Issue 
A&A
Volume 503, Number 2, August IV 2009



Page(s)  373  378  
Section  Cosmology (including clusters of galaxies)  
DOI  https://doi.org/10.1051/00046361/200912492  
Published online  02 July 2009 
NonMaxwellian electron distributions in clusters of galaxies
J. S. Kaastra^{1,2}  A. M. Bykov^{3}  N. Werner^{4}
1  SRON Netherlands Institute for Space Research, Sorbonnelaan 2, 3584 CA Utrecht, The Netherlands
2  Sterrenkundig Instituut, Universiteit Utrecht, PO Box 80000, 3508 TA Utrecht, The Netherlands
3  A.F. Ioffe Institute of Physics and
Technology, St. Petersburg 194021, Russia
4  Kavli Institute for Particle Astrophysics and Cosmology,
Stanford University, 452 Lomita Mall/mc 4085, Stanford, CA 94305, USA
Received 14 May 2009 / Accepted 28 May 2009
Abstract
Context. Thermal Xray spectra of clusters of galaxies and other sources are commonly calculated assuming Maxwellian electron distributions. There are situations where this approximation is not valid, for instance near interfaces of hot and cold gas and near shocks.
Aims. The presence of nonthermal electrons affects the Xray spectrum. To study the role of these electrons in clusters and other environments, an efficient algorithm is needed to calculate the Xray spectra.
Methods. We approximate an arbitrary electron distribution by the sum of Maxwellian components. The decomposition uses either a genetic algorithm or an analytical approximation. The Xray spectrum is then evaluated with a linear combination of those Maxwellian components.
Results. Our method is fast and leads to an accurate evaluation of the spectrum. The Maxwellian components allow the use of the standard collisional rates that are available in plasma codes such as SPEX. We give an example of a spectrum for the suprathermal electron distribution behind a shock in a cluster of galaxies. The relative intensities of the satellite lines in such a spectrum are sensitive to suprathermal electrons. These lines can only be investigated with high spectral resolution. We show that the instruments on future missions like AstroH and IXO will be able to demonstrate the presence or absence of these suprathermal electrons.
Key words: acceleration of particles  radiation mechanisms: general  Xrays: galaxies: clusters  Xrays: general
1 Introduction
Most of the visible baryonic matter in clusters of galaxies is in the form of a hot, tenuous gas. Usually it is assumed that this gas is in collisional ionisation equilibrium. In the central parts, the density is high enough and the timescales long enough to fulfil the conditions for collisional ionisation equilibrium. In the outer parts this may not always be the case. Freshly accreted gas may still be ionising. For a review of equilibration processes in such tenuous plasmas, see Bykov et al. (2008). Nevertheless, usually a Maxwellian electron distribution is still assumed to be valid; however, there are situations where this is not an obvious constraint. For instance, in cooling cores of clusters, electrons from hot gas may penetrate the colder parts. Also, when shocks are present, deviations from a Maxwellian distribution may occur associated with the temperature gradients or caused by particles accelerated by the shock. Shocks can stem from merger activity, AGN jets, and accretion shocks may occur in cluster outskirts. As the Coulomb thermal relaxation times increases with electron energy E as E^{3/2}, suprathermal electrons are relatively longlived and may yield a pressure contribution that is potentially interesting for mass profiles. The presence of such suprathermal electrons can be revealed by excess emission in satellite lines.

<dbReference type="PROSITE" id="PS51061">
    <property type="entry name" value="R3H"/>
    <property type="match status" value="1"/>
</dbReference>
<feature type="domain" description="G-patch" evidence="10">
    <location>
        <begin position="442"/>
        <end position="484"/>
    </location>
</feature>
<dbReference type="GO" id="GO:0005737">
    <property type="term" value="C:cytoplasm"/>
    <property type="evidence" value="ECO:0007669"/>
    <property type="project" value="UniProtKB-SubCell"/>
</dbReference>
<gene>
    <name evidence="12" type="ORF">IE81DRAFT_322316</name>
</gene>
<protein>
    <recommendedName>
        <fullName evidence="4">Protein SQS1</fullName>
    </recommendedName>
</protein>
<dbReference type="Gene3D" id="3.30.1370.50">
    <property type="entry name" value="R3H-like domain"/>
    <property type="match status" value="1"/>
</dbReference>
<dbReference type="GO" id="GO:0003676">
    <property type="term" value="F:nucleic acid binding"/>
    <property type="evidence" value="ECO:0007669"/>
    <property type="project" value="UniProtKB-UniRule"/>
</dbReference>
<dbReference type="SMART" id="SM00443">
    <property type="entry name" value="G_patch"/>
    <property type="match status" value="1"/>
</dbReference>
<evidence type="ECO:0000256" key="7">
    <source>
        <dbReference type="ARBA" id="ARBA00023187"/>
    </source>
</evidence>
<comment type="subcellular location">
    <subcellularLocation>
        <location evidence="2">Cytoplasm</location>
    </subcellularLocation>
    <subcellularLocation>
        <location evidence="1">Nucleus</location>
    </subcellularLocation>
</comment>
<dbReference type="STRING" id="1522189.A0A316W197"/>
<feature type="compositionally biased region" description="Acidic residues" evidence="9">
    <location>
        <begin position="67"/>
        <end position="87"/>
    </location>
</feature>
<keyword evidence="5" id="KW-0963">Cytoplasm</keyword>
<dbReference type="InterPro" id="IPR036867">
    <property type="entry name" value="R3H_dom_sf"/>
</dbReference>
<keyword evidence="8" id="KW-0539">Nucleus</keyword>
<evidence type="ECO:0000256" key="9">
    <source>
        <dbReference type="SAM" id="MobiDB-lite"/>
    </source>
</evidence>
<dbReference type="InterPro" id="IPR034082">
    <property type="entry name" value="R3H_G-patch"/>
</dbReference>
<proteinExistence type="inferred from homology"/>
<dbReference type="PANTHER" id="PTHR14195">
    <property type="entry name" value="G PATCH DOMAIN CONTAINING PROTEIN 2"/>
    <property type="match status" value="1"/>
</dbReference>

In this paper we describe a way to model the emerging Xray emission spectra for the case of a nonMaxwellian electron distribution. Although our main focus here is on clusters of galaxies, the same procedure can be applied to different circumstances, for instance in stellar coronae, supernova remnants, and the Galactic ridge; for the last case see also Masai et al. (2002) and Tatischeff (2003).
2 Xray spectra for suprathermal electron distributions
To calculate an Xray spectrum, essentially two steps are needed: 1) determine the ionisation balance and; 2) calculate the corresponding spectrum. For more details see e.g. Kaastra et al. (2008).
We first consider the ionisation balance. To determine that, it is necessary to evaluate the collisional ionisation and recombination rates for all ions. These rates are derived by integrating the relevant cross sections over the electron distribution. For instance, the collisional ionisation rate
is given by
where n_{e} and n_{i} are the densities of electrons and the ion i considered, is the energydependent collisional ionisation crosssection, is the kinetic energy of an electron colliding with the ion and is the electron velocity distribution.